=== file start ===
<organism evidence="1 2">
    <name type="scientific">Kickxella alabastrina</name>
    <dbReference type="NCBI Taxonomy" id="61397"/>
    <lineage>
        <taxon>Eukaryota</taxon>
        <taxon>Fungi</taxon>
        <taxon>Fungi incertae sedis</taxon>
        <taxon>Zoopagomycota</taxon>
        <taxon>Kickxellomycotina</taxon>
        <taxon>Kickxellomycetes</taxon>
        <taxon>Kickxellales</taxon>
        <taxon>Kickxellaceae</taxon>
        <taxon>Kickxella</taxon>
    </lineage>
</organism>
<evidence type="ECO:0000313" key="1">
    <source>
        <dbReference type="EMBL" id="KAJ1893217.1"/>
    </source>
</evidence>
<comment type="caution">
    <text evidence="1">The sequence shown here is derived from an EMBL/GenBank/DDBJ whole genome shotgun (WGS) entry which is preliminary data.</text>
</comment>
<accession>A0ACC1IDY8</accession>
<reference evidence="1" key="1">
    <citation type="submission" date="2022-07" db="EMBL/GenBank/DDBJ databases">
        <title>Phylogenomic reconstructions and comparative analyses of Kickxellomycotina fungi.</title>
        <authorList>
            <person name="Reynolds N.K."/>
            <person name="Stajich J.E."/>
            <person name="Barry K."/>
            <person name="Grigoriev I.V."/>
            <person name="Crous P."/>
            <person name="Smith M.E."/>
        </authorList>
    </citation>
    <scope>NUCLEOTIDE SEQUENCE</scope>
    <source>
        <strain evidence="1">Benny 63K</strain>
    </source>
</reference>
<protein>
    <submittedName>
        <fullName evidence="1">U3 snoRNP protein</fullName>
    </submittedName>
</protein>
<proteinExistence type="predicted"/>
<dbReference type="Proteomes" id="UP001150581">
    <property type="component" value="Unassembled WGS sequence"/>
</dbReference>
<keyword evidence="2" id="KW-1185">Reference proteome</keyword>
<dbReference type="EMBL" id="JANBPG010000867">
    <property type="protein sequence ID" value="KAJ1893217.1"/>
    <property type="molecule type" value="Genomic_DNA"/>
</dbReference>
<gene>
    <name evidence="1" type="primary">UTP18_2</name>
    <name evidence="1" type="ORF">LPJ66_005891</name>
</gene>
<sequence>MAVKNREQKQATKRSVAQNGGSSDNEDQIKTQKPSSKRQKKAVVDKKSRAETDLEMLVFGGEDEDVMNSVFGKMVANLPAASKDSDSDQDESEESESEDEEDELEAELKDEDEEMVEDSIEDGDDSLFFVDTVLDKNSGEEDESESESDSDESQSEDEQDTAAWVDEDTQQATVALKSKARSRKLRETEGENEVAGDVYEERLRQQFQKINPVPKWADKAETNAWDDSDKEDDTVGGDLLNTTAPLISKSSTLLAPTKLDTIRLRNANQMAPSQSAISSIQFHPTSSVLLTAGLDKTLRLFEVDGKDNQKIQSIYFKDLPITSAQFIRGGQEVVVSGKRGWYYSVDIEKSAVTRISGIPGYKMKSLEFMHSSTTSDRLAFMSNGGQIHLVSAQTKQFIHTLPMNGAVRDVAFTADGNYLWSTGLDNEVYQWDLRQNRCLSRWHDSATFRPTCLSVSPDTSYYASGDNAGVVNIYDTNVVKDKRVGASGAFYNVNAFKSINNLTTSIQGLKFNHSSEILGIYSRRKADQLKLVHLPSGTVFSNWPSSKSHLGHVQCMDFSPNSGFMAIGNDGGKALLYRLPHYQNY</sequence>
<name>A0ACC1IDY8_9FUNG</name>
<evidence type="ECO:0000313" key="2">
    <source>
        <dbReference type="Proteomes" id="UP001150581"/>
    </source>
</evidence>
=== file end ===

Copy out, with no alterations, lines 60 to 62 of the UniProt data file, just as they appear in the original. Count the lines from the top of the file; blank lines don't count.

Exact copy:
<sequence>MAVKNREQKQATKRSVAQNGGSSDNEDQIKTQKPSSKRQKKAVVDKKSRAETDLEMLVFGGEDEDVMNSVFGKMVANLPAASKDSDSDQDESEESESEDEEDELEAELKDEDEEMVEDSIEDGDDSLFFVDTVLDKNSGEEDESESESDSDESQSEDEQDTAAWVDEDTQQATVALKSKARSRKLRETEGENEVAGDVYEERLRQQFQKINPVPKWADKAETNAWDDSDKEDDTVGGDLLNTTAPLISKSSTLLAPTKLDTIRLRNANQMAPSQSAISSIQFHPTSSVLLTAGLDKTLRLFEVDGKDNQKIQSIYFKDLPITSAQFIRGGQEVVVSGKRGWYYSVDIEKSAVTRISGIPGYKMKSLEFMHSSTTSDRLAFMSNGGQIHLVSAQTKQFIHTLPMNGAVRDVAFTADGNYLWSTGLDNEVYQWDLRQNRCLSRWHDSATFRPTCLSVSPDTSYYASGDNAGVVNIYDTNVVKDKRVGASGAFYNVNAFKSINNLTTSIQGLKFNHSSEILGIYSRRKADQLKLVHLPSGTVFSNWPSSKSHLGHVQCMDFSPNSGFMAIGNDGGKALLYRLPHYQNY</sequence>
<name>A0ACC1IDY8_9FUNG</name>
<evidence type="ECO:0000313" key="2">